p-value

0.55 (0.35–0.86)

0.042

0.55 (0.33–0.91)

0.033

0.41 (0.21–0.82)

0.068

0.52 (0.23–1.17)

0.17

NECL2

HR (95%CI)

p-value

0.62 (0.38–1.01)

0.16

1.26 (0.78–2.02)

0.35

0.47 (0.24–0.92)

0.11

0.71 (0.33–1.53)

0.39

SLAMF6

HR (95%CI)

p-value

2.01 (0.73–5.52)

0.25

0.36 (0.17–0.74)

0.012

N/A

N/A

2.01 (0.54–7.49)

0.34

SLAMF7

HR (95%CI)

p-value

0.54 (0.20–1.47)

0.28

0.22 (0.11–0.45)

0.000088

N/A

N/A

0.19 (0.05–0.72)

0.025

TNFSF9

HR (95%CI)

p-value

1.74 (1.01–2.99)

0.15

1.20 (0.71–2.03)

0.5

1.82 (0.76–4.36)

0.24

0.64 (0.26–1.54)

0.35

ULBP1

HR (95%CI)

p-value

0.64 (0.40–1.03)

0.19

1.64 (0.95–2.84)

0.12

0.62 (0.32–1.19)

0.24

1.96 (0.91–4.25)

0.15

ULBP2

HR (95%CI)

p-value

1.99 (0.81–4.92)

0.23

2.29 (1.27–4.12)

0.013

N/A

N/A

17.36 (2.17–139.12)

0.0073

ULBP3

HR (95%CI)

p-value

5.76 (1.34–24.78)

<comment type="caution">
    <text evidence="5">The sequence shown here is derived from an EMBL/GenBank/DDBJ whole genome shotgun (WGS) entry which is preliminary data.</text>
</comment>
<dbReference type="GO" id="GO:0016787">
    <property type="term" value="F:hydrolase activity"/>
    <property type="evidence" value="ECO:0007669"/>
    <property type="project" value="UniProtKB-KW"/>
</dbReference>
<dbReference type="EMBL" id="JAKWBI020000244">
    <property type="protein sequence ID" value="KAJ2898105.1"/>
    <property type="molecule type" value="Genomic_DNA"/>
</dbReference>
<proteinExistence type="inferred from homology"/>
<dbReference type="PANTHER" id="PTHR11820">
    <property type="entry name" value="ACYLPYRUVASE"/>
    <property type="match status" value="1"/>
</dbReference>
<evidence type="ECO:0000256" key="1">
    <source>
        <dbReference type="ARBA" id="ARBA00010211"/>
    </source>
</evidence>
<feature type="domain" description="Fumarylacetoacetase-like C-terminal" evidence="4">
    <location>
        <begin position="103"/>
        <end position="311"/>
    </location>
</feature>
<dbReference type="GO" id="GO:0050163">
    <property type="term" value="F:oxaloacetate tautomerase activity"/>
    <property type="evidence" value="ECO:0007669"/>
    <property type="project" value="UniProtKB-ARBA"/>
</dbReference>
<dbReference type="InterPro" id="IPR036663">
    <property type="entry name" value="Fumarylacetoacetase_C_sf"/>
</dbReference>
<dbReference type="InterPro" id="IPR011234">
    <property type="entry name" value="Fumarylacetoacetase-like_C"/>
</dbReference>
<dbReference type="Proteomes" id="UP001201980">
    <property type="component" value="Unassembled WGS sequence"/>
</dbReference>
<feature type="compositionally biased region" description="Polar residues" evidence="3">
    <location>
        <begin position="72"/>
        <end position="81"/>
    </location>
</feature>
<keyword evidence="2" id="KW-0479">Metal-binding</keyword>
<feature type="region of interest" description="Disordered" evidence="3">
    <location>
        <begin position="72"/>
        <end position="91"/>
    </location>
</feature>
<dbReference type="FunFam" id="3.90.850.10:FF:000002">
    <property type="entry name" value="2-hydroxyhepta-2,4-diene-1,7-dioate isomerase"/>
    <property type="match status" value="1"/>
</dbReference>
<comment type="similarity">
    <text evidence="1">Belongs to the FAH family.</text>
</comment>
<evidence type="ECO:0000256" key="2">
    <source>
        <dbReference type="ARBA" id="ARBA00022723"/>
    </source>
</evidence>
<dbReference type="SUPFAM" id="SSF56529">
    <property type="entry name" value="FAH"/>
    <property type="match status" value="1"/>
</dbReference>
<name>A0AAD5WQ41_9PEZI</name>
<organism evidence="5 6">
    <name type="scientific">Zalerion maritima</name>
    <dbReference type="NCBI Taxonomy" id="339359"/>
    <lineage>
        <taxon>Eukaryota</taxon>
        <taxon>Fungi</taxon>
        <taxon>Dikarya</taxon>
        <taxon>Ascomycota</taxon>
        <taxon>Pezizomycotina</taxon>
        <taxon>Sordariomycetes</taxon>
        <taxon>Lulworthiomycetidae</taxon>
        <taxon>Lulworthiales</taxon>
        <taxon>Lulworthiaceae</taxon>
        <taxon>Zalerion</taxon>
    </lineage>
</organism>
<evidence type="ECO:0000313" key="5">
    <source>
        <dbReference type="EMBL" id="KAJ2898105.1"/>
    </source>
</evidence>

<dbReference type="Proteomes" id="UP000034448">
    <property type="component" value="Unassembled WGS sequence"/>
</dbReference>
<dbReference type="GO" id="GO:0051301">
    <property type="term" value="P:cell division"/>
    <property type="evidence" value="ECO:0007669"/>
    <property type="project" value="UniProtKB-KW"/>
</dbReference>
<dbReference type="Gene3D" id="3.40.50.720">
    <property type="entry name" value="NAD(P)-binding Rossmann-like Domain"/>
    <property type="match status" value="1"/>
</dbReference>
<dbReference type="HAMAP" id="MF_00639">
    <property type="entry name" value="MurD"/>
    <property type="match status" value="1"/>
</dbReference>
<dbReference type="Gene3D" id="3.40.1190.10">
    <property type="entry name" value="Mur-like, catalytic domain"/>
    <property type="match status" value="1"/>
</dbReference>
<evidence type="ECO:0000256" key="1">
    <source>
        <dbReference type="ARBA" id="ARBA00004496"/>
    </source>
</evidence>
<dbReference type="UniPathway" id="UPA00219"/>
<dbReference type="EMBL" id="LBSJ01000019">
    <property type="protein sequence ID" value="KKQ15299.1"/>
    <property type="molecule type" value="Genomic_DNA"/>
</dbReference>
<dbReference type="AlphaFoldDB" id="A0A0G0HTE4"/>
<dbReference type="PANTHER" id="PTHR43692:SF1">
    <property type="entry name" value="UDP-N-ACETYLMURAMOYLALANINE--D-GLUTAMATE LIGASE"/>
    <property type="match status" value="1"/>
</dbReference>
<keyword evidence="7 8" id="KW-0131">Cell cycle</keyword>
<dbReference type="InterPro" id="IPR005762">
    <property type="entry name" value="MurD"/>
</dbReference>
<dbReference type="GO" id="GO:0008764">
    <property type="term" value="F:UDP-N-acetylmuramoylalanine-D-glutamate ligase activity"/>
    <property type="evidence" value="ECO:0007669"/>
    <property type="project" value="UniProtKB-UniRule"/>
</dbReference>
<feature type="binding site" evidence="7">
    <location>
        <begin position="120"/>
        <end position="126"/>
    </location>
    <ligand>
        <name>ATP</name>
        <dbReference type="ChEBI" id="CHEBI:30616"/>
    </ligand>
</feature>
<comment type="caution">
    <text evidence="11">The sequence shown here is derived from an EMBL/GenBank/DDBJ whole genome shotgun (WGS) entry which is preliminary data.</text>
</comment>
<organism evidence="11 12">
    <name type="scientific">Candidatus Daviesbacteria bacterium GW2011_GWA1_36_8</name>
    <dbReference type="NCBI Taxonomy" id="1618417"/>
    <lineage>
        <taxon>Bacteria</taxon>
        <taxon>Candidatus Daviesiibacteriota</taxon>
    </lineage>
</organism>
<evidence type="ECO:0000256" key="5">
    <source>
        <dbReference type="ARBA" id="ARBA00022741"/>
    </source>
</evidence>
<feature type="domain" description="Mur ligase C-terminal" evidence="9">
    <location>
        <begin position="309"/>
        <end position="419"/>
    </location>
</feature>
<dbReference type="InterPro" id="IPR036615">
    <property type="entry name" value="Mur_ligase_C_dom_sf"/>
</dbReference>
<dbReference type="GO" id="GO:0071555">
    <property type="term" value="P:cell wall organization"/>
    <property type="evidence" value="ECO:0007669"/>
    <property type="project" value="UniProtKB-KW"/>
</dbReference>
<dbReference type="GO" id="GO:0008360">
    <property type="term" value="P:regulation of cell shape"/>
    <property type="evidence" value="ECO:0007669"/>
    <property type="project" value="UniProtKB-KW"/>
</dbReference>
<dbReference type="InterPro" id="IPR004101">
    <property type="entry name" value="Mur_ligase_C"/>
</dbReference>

0.042

0.64 (0.33–1.22)

0.21

N/A

N/A

1.66 (0.43–6.38)

0.45

ULBP4

HR (95%CI)

p-value

3.19 (0.75–13.66)

0.22

0.61 (0.31–1.20)

0.2

N/A

N/A

0.25 (0.03–2.04)

0.23

VIM

HR (95%CI)

p-value

0.71 (0.46–1.10)

0.23

1.5 (0.81–2.80)

0.24

0.52 (0.27–1.00)

0.13

0.64 (0.29–1.41)

0.34

NK-activating and inhibitory ligands

HLA-CHR (95%CI)

p-value

0.78 (0.50–1.23)

0.35

0.47 (0.29–0.76)

0.0064

0.64 (0.33–1.22)

0.24

0.33 (0.15–0.73)

0.017

HLA-E

HR (95%CI)

p-value

0.56 (0.36–0.85)

0.042

0.40 (0.24–0.67)

0.0019

0.49 (0.25–0.96)

0.13

0.32 (0.15–0.68)

0.011

NECL5

HR (95%CI)

p-value

0.80 (0.49–1.28)

0.37

1.75 (0.92–3.33)

0.13

0.49 (0.24–1.01)

0.13

1.58 (0.71–3.51)

0.34

NECTIN2

HR (95%CI)

p-value

0.73 (0.48–1.11)

0.23

0.72 (0.42–1.23)

0.26

1.69 (0.86–3.34)

0.24

1.58 (0.68–3.68)

0.34

NK-inhibitory ligands

CEACAM1

HR (95%CI)

p-value

1.37 (0.88–2.14)

0.25

0.53 (0.31–0.90)

0.033

1.57 (0.76–3.24)

0.24

0.52 (0.24–1.13)

0.15

CLEC2D

HR (95%CI)

p-value

2.31 (0.90–5.91)

0.19

0.43 (0.19–0.96)

0.0604

N/A

N/A

4.87 (1.01–23.45)